Consider this scenario: Your organization needs to have repairs done to your premises and you hire an independent contractor to do the job. When one of the workers is hurt after the contractor ignores obvious safety hazards, is your organization on the hook if the injured employee looks around for deep pockets to sue?
Maybe, maybe not. It all depends on how much control you assert over the repair work and the details of the contract.
That’s why it’s important to get expert help before signing an agreement and then stay out of the details of how the job is done.
Recent case: Stephen Saunders was working on a roofing job for his employer—a contractor—when he stepped into a skylight and fell 40 feet. He was permanently disabled and collected workers’ . He then sued the property owner under Georgia state law.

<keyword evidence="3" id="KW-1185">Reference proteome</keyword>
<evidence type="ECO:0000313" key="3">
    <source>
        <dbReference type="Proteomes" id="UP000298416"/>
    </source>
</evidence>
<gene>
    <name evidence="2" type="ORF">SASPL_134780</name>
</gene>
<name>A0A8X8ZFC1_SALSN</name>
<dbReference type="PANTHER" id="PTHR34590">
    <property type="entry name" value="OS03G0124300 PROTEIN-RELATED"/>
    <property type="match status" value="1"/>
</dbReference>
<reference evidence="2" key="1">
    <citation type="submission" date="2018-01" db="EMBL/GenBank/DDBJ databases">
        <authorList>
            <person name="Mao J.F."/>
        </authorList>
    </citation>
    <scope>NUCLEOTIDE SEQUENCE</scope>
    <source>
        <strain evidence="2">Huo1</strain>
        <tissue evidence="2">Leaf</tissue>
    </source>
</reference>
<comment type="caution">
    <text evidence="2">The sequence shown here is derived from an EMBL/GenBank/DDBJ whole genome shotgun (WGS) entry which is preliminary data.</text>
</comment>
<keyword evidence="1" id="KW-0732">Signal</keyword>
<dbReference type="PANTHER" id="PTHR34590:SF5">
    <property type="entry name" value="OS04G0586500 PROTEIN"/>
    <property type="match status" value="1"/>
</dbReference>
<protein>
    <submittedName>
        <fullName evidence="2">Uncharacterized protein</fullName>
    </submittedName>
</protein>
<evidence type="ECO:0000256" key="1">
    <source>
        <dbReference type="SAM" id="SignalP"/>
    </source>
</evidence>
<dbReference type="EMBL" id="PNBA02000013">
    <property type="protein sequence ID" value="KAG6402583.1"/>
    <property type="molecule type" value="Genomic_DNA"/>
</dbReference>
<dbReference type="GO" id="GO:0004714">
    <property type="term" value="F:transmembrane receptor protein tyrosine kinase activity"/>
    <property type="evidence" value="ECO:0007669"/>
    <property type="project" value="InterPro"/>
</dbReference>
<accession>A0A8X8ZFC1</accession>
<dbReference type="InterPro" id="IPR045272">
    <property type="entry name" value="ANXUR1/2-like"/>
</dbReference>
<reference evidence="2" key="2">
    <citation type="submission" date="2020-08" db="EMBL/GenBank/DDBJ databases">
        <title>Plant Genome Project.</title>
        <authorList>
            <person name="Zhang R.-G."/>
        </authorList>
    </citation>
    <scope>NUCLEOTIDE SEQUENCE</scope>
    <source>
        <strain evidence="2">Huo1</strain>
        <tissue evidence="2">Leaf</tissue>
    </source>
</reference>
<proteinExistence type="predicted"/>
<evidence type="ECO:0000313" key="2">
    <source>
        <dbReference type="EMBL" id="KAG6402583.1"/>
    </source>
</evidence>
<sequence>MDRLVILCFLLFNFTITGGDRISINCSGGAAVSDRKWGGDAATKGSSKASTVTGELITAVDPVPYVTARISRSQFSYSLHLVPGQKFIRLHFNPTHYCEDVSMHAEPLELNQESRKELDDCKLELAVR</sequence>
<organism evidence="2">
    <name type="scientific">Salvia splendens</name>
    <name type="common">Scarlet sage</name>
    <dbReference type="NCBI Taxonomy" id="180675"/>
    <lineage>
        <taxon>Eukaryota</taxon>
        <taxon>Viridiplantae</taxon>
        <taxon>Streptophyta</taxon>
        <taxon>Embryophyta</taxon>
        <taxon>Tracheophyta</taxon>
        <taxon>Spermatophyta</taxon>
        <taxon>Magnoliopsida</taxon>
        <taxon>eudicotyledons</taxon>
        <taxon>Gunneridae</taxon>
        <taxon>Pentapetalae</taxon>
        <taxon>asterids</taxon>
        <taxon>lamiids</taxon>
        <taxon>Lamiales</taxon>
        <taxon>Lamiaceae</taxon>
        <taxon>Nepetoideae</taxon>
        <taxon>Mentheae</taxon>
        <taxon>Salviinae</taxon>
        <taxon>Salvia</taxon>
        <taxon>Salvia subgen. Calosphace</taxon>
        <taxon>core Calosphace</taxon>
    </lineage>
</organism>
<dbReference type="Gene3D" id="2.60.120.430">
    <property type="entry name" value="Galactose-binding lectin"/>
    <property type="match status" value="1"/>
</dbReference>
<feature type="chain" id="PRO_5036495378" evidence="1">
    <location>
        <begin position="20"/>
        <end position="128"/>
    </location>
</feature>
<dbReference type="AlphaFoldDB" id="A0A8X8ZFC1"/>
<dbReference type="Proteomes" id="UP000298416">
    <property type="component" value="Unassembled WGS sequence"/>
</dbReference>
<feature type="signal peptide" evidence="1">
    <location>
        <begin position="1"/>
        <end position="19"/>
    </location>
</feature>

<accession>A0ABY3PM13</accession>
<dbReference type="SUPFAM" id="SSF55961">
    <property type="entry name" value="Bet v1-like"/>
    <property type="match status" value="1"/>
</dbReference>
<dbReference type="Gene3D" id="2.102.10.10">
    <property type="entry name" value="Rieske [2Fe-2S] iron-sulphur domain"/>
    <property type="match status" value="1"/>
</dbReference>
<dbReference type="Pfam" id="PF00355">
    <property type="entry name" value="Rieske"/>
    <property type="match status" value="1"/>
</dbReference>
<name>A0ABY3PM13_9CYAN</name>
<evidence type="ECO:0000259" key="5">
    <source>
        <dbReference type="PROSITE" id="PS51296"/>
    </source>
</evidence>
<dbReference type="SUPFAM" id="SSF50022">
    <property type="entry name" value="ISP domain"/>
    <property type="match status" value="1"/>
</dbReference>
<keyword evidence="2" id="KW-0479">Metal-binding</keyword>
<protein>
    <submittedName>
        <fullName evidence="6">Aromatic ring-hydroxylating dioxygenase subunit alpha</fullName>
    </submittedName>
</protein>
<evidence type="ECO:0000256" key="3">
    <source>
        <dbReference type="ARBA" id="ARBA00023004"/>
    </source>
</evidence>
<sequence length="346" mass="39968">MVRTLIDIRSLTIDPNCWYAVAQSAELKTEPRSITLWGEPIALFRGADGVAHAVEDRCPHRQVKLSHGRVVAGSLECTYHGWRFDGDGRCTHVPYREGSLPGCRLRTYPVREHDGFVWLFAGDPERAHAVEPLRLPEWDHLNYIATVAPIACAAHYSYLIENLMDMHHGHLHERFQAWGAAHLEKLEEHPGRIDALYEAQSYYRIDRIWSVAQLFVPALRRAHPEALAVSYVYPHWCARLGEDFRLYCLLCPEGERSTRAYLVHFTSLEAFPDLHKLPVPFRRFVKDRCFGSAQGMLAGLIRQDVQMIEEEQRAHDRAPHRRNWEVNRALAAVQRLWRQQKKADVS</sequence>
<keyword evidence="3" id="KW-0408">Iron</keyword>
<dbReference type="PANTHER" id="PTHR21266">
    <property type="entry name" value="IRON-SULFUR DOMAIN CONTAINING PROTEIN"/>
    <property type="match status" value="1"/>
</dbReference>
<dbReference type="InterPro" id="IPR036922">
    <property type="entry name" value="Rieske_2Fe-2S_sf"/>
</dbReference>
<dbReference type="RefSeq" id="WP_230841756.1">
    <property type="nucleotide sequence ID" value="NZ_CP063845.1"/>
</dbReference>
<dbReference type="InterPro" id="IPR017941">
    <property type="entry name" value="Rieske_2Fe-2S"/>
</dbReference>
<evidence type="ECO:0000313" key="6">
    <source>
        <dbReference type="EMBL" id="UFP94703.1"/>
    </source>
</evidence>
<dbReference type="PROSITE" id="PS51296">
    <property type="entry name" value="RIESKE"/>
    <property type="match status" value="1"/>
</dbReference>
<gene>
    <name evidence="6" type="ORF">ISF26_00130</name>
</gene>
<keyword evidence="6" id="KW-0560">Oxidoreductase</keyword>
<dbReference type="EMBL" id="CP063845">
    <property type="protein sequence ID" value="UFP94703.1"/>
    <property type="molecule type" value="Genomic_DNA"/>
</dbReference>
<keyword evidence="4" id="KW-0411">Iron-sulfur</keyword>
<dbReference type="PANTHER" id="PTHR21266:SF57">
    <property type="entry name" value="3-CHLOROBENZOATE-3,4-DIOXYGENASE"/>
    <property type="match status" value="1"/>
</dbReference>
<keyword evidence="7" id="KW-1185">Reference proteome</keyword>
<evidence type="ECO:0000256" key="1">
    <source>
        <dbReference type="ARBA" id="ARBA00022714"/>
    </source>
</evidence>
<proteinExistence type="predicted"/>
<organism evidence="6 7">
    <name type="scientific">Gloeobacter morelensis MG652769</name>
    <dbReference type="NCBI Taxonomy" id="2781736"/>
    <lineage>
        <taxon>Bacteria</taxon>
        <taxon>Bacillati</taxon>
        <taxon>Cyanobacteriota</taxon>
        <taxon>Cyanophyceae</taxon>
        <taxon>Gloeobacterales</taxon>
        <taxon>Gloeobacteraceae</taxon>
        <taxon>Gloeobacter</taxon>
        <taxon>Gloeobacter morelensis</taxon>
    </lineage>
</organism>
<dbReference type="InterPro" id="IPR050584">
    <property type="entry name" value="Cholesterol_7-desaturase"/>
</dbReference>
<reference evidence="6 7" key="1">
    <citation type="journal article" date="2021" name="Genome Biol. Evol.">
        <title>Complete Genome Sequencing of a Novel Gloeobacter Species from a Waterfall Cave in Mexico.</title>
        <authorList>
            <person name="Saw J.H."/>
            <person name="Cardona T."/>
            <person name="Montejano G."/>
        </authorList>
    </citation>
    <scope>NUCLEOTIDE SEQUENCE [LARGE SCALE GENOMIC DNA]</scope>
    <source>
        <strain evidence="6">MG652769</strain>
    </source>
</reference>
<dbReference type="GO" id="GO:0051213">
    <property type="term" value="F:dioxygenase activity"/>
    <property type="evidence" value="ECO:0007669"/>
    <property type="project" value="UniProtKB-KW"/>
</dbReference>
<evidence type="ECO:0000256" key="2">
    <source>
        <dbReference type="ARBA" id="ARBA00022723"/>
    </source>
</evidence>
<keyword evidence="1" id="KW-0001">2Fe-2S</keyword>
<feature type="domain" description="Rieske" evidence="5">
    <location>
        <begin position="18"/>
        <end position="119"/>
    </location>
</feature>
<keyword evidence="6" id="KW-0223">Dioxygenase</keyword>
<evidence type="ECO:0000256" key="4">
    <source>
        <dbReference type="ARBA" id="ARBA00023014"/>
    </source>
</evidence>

He argued that the property owner was liable because he had hired “an unqualified, understaffed and inexperienced contractor,” and then didn’t make the premises safe for that contractor’s employees.
The court ruled against Saunders. It said that because the property owner turned over the full details of how the roof work was to be done to the contractor, the property owner was no longer responsible for making the premises safe. It would have been different if the property owner had told the contractor how to do his job. (Saunders v. Industrial Metals, No. A07-A0038, Court of Appeals of Georgia, 2007)
- Have faith in group health insurance
- Remind employees: Honesty required when applying for health insurance benefits
- Don't punish employees for wrong drug-Test hunch
- The smoke-Free workplace: complying with Florida law
- It's up to the injured employee to show that she's totally disabled due to job injury